9 Documentation Mistakes Project Teams Make

Documentation is a huge part of project management. Everything from background reading to comparing old and new contracts happens with the material your Project Team has already gathered. But project management professionals have a lot going on, and sometimes their documentation practices get sloppy. See if your team is making any of these 9 documentation mistakes.

1 – Documentation isn’t vetted before being sent offsite. When workloads are hectic, the first inclination of many project teams is to throw everything and the kitchen sink into several boxes and archive it. That means out-of-date versions of important documents are probably lurking in a box somewhere, just waiting to confuse someone later.

2 – Background materials aren’t readily available. PMP®s frequently need to reference documentation from previous projects. When hard copies are sent offsite for archival, thorough records aren’t always kept of where the different types of documents are located. Recalling specific materials becomes cumbersome and time consuming.

3 – Only one person understands the filing system. It makes sense that many Project Teams designate an administrator or other point person to oversee filing, electronic document storage, archival, and retrieval tasks. But if that’s the only person who knows how to find anything, Murphy’s Law says they’ll be out of the office when someone needs to review an old budget spreadsheet.

4 – Electronic copies aren’t treated as part of the official project record. Digital documents are easier to distribute and store than their paper brethren. Unfortunately, that sometimes means they’re treated more casually than hard copies. Changes made to digital documents aren’t always captured in the project’s master files during the wrap-up phase and electronic records often languish rather than being deleted according to the organization’s records retention schedule.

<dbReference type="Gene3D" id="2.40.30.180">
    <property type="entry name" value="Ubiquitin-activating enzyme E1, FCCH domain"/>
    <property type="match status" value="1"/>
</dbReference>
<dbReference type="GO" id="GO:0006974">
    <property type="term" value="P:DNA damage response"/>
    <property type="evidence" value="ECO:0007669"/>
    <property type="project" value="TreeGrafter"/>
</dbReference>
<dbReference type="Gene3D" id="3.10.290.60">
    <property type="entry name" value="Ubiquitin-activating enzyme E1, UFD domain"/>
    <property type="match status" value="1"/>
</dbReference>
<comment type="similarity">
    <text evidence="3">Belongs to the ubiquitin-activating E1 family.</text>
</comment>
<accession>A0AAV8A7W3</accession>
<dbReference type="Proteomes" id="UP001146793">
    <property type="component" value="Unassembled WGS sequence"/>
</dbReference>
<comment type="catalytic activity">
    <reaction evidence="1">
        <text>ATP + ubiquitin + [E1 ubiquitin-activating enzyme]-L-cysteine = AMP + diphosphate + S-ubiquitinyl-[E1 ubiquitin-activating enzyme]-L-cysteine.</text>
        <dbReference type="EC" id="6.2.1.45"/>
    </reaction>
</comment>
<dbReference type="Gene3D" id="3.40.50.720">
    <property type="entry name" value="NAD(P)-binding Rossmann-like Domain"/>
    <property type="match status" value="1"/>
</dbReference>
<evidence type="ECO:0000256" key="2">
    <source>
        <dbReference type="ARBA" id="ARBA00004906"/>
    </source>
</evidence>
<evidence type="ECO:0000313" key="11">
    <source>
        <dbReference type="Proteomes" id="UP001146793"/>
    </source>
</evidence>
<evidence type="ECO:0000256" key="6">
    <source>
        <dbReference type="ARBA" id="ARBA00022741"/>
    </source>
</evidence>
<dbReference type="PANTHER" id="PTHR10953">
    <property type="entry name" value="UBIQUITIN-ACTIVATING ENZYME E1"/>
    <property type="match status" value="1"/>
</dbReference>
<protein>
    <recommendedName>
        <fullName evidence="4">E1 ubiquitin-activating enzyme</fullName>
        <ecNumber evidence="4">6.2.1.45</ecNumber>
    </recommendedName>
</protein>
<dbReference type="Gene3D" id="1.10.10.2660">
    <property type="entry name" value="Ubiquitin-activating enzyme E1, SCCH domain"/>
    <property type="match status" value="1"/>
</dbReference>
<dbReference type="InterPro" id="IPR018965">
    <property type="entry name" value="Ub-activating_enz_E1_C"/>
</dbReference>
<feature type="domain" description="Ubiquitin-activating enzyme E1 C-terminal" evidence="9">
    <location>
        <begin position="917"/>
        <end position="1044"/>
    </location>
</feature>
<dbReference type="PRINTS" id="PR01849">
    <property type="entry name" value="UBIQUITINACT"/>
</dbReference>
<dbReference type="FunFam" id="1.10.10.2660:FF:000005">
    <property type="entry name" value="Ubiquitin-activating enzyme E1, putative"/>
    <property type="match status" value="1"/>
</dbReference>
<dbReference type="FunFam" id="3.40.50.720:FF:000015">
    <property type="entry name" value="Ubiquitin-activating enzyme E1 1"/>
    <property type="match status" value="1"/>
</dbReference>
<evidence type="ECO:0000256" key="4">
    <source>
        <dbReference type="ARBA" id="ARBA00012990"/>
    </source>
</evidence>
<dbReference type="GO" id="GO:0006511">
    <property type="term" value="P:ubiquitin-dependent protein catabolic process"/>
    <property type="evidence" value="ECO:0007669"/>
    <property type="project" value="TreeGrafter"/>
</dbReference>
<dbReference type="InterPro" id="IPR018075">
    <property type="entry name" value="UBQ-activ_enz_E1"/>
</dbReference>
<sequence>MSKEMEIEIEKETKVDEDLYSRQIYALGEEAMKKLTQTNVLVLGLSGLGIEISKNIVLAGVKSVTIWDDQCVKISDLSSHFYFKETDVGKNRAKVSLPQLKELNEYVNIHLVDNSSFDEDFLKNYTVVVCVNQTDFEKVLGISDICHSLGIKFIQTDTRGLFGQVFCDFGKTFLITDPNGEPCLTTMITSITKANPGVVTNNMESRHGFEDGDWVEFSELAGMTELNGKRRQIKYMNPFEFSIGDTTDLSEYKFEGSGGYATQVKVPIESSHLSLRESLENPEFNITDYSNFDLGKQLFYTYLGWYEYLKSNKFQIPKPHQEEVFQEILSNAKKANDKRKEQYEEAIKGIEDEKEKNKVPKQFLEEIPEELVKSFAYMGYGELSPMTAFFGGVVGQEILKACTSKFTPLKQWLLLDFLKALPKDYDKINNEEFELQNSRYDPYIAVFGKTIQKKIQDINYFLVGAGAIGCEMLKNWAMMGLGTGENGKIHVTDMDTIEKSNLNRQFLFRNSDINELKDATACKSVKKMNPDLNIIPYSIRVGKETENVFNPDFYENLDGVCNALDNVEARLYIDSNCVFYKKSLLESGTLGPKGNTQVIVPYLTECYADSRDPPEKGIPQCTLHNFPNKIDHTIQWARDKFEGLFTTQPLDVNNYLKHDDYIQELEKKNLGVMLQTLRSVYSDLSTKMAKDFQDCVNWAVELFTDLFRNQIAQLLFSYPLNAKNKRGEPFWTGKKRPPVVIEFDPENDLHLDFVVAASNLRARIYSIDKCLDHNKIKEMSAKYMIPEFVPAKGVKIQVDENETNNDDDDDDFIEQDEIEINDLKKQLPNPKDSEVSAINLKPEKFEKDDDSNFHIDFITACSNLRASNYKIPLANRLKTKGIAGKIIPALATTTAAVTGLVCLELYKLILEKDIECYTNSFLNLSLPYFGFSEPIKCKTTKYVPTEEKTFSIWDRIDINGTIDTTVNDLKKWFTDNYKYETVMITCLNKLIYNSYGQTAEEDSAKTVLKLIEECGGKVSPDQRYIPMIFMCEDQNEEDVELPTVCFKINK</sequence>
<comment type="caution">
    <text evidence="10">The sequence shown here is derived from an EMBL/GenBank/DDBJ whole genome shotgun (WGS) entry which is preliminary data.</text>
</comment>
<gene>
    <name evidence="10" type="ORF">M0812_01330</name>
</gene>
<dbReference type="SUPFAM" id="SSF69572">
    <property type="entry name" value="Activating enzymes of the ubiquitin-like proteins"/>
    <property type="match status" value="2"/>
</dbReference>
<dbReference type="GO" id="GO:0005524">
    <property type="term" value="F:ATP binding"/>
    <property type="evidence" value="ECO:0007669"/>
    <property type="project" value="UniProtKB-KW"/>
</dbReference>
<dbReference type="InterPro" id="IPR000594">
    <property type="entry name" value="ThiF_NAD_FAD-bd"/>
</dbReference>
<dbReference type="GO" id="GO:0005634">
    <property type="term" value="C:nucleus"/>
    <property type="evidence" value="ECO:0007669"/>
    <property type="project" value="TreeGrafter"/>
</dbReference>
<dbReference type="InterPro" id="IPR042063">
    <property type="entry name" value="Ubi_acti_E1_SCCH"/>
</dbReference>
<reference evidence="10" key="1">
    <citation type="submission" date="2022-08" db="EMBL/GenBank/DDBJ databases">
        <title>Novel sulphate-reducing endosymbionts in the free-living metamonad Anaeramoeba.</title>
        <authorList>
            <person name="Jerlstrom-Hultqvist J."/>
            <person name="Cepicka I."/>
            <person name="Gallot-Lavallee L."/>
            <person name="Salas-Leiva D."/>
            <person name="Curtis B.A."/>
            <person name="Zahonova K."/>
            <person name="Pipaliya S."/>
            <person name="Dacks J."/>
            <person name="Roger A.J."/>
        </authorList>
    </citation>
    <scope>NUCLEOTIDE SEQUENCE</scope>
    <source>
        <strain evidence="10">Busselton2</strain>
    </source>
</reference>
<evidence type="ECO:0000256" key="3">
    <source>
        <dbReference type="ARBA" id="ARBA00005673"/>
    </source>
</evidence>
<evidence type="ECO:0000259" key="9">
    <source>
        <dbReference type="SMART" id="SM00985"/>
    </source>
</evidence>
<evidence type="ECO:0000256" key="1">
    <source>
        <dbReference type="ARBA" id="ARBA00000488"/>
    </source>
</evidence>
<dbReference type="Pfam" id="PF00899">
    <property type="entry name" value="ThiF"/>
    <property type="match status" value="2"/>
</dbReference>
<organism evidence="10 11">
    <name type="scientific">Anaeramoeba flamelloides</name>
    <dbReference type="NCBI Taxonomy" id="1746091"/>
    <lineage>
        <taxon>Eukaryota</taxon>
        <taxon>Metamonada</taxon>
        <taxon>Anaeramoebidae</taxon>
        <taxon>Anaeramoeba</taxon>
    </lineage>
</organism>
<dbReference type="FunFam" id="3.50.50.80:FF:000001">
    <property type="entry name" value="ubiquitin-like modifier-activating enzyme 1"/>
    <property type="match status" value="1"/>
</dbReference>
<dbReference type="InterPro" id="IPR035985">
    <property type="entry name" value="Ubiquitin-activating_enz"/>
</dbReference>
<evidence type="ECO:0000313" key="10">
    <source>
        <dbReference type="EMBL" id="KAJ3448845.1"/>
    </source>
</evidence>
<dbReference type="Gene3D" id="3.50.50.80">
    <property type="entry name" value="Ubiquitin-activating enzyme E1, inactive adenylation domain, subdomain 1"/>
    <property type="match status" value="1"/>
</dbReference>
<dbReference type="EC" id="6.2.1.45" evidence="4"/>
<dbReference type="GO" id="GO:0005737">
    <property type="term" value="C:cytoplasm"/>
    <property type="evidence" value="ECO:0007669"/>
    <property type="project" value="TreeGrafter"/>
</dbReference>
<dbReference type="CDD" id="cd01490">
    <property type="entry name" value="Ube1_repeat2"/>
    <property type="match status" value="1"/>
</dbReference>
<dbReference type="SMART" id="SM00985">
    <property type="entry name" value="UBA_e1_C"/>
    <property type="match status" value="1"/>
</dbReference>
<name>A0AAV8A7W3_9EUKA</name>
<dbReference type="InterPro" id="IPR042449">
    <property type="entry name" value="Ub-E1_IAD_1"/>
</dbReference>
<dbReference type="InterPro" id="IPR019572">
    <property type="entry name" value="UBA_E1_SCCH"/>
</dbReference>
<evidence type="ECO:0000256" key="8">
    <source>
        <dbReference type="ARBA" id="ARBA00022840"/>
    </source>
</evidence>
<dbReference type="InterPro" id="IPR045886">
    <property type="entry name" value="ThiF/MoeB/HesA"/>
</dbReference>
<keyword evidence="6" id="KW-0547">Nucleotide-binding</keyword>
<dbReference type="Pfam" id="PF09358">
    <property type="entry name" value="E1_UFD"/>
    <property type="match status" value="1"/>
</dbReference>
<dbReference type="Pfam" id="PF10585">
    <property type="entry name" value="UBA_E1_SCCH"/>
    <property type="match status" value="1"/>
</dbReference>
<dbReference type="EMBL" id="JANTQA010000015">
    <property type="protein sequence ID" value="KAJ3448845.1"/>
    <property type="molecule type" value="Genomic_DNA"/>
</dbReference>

5 – Security isn’t taken seriously. With very few exceptions, there is likely at least some amount of sensitive data stored in your Project Team’s project files. That confidential information can range from internal communications outlining strategic market research to hiring records to classified vendor pricing. Sensitive paper documentation too often sits in unlocked file cabinets, and electronic documents aren’t always protected by a password.

6 – Things are scattered. Electronic files live on the computers of the various people who created them. Some paper records are kept in file cabinets within the Project Team area but budget documents are stored in the Accounting department. Contracts are retained by Legal. Sound familiar? This usually leaves multiple versions of one document in circulation, and important records are sometimes overlooked when items are eventually archived.

7 – The information retention schedule is ignored. Throwing a document away (or deleting it, now that most of what we do is digital) gives some people the willies. This leads Project Teams to determine that nearly everything their team creates warrants an exemption from the organization’s formal document retention schedule. The group ends up with far more material than they really need and the organization could potentially face legal and other liabilities if out-of-date documents come back to haunt them.

8 – Formats are inconsistent. Today’s PMP®s are using more than a few methods to access and create documents—desktop computers, tablets, smartphones, web interfaces, and old fashioned paper to name just a few. But can everyone read that spreadsheet on their phone? Does the web portal render older drawings and schematics accurately? Incompatible formats typically lead to multiple versions of the same document, increasing the chances for errors and miscommunication later.

9 – Information is missed. It’s that old classic tale: Everyone thinks someone else will record important data or update an existing file, but ultimately no one does it. This leaves the team’s documentation sorely lacking, likely causing problems (and inefficiencies) later.

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